The Film Fix: Big Screen Reviews, upcoming Release Dates
By Jonathan W. Hickman, The Film Fix
Below are reviews of several big-screen options you’ll have during the month of February as well as release-dates of other films.
IN THEATERS NOW
They Shall Not Grow Old – Fix Rating … 9/10
By using rotoscoping, high tech audio editing, and epic cinematic story-telling skills, Oscar winning director Peter Jackson weaves together a tale of World War I British infantry. The sincere effort provides a new perspective on the battlefield experience. It’s a humbling, significant achievement, one that may frustrate some viewers and enchant others. Regardless, the emotional impact is undeniable.
Jackson combed through 600 hours of audio interviews with World War I soldiers in order to seamlessly patch together the harrowing story of British infantry fighting in France. With uninhibited access to the Imperial War Museum (IWM) and BBC archives, he decided to treat still images and film material with the highest technology available.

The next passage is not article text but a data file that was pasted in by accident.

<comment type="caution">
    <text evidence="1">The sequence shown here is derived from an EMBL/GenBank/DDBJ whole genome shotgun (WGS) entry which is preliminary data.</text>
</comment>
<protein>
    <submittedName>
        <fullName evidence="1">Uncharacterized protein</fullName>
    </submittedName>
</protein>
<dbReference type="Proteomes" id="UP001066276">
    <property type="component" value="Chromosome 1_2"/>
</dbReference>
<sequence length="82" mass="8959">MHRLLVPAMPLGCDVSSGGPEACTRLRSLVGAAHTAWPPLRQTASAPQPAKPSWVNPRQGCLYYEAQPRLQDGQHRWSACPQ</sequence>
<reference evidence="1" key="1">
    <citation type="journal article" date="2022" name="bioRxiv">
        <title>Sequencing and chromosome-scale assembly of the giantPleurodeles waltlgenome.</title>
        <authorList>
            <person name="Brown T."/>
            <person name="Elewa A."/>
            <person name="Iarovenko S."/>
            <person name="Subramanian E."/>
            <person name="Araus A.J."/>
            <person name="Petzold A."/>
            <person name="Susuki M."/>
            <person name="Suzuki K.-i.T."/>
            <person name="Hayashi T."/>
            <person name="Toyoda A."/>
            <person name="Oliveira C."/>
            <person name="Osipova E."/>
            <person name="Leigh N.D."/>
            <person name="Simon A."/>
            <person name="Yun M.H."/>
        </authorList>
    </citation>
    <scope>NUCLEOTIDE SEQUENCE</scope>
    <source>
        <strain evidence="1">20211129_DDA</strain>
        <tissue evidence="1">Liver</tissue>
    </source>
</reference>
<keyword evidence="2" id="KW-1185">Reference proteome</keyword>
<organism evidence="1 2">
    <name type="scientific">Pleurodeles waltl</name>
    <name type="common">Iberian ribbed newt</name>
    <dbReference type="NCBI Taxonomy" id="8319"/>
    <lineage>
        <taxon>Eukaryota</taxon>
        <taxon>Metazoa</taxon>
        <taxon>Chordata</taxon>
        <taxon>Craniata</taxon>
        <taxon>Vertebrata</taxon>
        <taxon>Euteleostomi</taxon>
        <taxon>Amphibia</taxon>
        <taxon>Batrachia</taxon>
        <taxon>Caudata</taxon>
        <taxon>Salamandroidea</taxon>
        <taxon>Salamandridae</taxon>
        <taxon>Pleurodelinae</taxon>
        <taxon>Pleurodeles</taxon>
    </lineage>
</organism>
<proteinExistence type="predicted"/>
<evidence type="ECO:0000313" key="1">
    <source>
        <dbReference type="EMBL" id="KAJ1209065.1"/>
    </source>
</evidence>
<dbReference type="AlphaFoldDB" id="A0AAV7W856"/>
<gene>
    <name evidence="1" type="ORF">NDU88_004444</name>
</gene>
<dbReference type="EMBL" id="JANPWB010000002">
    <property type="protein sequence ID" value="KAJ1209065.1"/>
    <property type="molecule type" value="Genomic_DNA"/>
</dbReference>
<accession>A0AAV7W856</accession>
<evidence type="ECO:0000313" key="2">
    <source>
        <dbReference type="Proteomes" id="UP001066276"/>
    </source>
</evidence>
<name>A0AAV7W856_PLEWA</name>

Not only do we get enhanced footage, but the techniques colorize and add great detail. It’s quite a job, and the result ranges from breathtaking to off-putting. The effects are strange and haunting and presented in immersive 3D.
But as much as the cinematic techniques may be distracting and questioned by some viewer, the narrative is an insightful gift. Told exclusively through the voices of the infantryman, we hear from those that experienced the horrors of war. And the precision is stunning.
Never Look Away – Fix Rating … 8/10
In Atlanta theaters on February 15 is the Oscar nominated “Never Look Away.” From director Florian Henckel von Donnersmarck (“The Lives of Others”) this historical drama is about a German artist named Kurt Barnert (played by Tom Schilling), who escapes East Germany for the West but is haunted by his childhood under Nazi rule. A moving and superior production from top to bottom, it’s nominated for best foreign language film and received a nomination for multiple Oscar nominee (see “The Passion of the Christ”) Caleb Deschanel’s excellent cinematography.
The Saint Bernard Syndicate – Fix Rating … 6/10